Skip to content   Skip to footer navigation 

The cheap supermarket products to avoid

The discount duds you should dodge and the brilliant bargains to buy instead. 

person with shopping basket in supermarket aisle
Last updated: 26 April 2024

There are some things you can safely skimp on without having to settle for second best, like the home-brand products that beat big-name brands.

But some things that seem like a bargain can actually turn out to be anything but.

Just say you pay a third of the price for a cleaning product than your usual go-to, but you need to use three times as much to get the job done properly. Not exactly a good deal, right?

These household essentials might be the cheapest, but that doesn't mean they're good value for money

You might not lose out financially, but you'll certainly lose out on time (and probably sanity).

These household essentials might be the cheapest on the shelves, but that doesn't mean they're good value for money. 

We've put all these products through extensive testing in our CHOICE labs so we know what's good and what's not.

Here are the bargains to avoid, and which ones to pick up instead.

A note about prices: The prices listed here are what we paid at the time of testing. Grocery prices fluctuate frequently, so double-check prices before you buy to make sure you're getting the best deal.

The cheap dishwashing liquids that make dud suds

No-one likes washing the dishes, but you know what's worse? Having to do it twice because your dishes didn't get clean the first time. 

These dishwashing liquids might be cheap as chips but our testing shows that they're poor performers that'll condemn you to hours slaving over the sink trying to scrub your crockery clean.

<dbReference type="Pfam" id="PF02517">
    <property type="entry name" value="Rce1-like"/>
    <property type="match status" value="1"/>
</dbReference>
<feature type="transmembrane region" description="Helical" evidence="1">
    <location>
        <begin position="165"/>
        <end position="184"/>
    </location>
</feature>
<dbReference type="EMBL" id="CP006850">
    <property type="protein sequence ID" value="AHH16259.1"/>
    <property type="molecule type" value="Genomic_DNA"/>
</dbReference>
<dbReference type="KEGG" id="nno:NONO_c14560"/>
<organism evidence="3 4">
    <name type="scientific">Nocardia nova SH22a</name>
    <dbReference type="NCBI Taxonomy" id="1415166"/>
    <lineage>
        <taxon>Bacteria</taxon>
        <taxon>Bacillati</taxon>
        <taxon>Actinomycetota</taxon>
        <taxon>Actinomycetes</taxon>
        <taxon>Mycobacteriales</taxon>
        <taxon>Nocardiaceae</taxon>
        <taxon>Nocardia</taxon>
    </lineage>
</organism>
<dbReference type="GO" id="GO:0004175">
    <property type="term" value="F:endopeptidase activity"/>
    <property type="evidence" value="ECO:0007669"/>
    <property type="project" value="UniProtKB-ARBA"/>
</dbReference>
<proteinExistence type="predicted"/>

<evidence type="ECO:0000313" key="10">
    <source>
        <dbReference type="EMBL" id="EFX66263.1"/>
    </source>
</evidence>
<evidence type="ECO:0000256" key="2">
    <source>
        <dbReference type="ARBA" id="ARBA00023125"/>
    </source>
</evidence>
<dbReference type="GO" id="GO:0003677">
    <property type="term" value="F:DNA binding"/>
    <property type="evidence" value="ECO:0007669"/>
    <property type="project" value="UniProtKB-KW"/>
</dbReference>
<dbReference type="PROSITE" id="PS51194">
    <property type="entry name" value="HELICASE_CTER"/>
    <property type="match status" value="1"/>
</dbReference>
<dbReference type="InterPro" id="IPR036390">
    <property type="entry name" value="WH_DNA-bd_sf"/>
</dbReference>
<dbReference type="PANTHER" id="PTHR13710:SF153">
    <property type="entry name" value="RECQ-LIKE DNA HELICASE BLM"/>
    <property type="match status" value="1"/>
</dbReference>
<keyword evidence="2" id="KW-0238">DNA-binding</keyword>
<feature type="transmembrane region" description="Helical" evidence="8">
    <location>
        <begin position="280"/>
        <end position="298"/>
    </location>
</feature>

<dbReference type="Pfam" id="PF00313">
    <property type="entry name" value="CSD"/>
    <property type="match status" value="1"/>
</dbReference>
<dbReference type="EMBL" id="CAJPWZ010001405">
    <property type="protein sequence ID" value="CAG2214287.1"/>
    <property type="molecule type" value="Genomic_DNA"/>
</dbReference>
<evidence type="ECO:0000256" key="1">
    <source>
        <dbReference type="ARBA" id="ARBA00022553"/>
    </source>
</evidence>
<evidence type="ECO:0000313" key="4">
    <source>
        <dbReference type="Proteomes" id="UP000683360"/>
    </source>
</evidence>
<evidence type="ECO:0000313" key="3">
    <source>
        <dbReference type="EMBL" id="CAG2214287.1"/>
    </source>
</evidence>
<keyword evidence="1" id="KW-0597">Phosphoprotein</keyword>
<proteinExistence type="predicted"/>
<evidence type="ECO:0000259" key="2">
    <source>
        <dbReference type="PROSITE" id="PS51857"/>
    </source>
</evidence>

At just $1.50 a bottle, these dishwashing detergents won't send your money down the gurgler, but we can't say the same for your patience. 

With a CHOICE Expert Rating of just 65%, they weren't quite the dregs – but they weren't far off. 

What to buy instead:

If you only have $1.50 in your budget for dishwashing liquid, a better option is Woolworths Shine Dishwashing Liquid. It's the same price, but scores slightly higher at 70%, earning it a 'Best Buy' label from our experts. 

Stretch just 30 cents further, though, and you can get better bubble for your buck with Aldi's Tandil Ultra Power Soak and Tandil Ultra Quick Dry. They're $1.79 a bottle but were the highest-rated dishwashing liquids in our entire test, beating even well-known brands like Morning Fresh and Palmolive. 

Just make sure you don't accidentally pick up Aldi Tandil Ultra Antibacterial instead: it came equal-last and actually scored worse than the budget options above. 

Dishwasher detergent

Dishwashers are supposed to save you from the washing up, but if your dishwasher detergent isn't up to scratch you'll end up elbow-deep in suds re-washing plates that were supposed to come out clean. 

The supermarkets strike again in the 'saves you money but not time' department, with the cheapest detergents on the market also being some of the least effective. 

They'll cost you between seven and eight cents a wash, but they'll also cost you time, electricity and water because you'll need to make up for their shortcomings.

What to buy instead:

Aldi Logix Complete 10 in 1 Dishwashing Tablets will deliver sparkling dishes for 15 cents a wash. It scored 71%, annihilating egg yolk, baked-on cheese and mince meat in our testing. 

But if you want the cleanest crockery, spending just 19 cents per wash will buy you the dishwasher tablets that our experts ranked highest in our test: Aldi Logix Platinum 18 in 1 Dishwashing Tablets. They beat products costing nearly 10 times as much in our labs.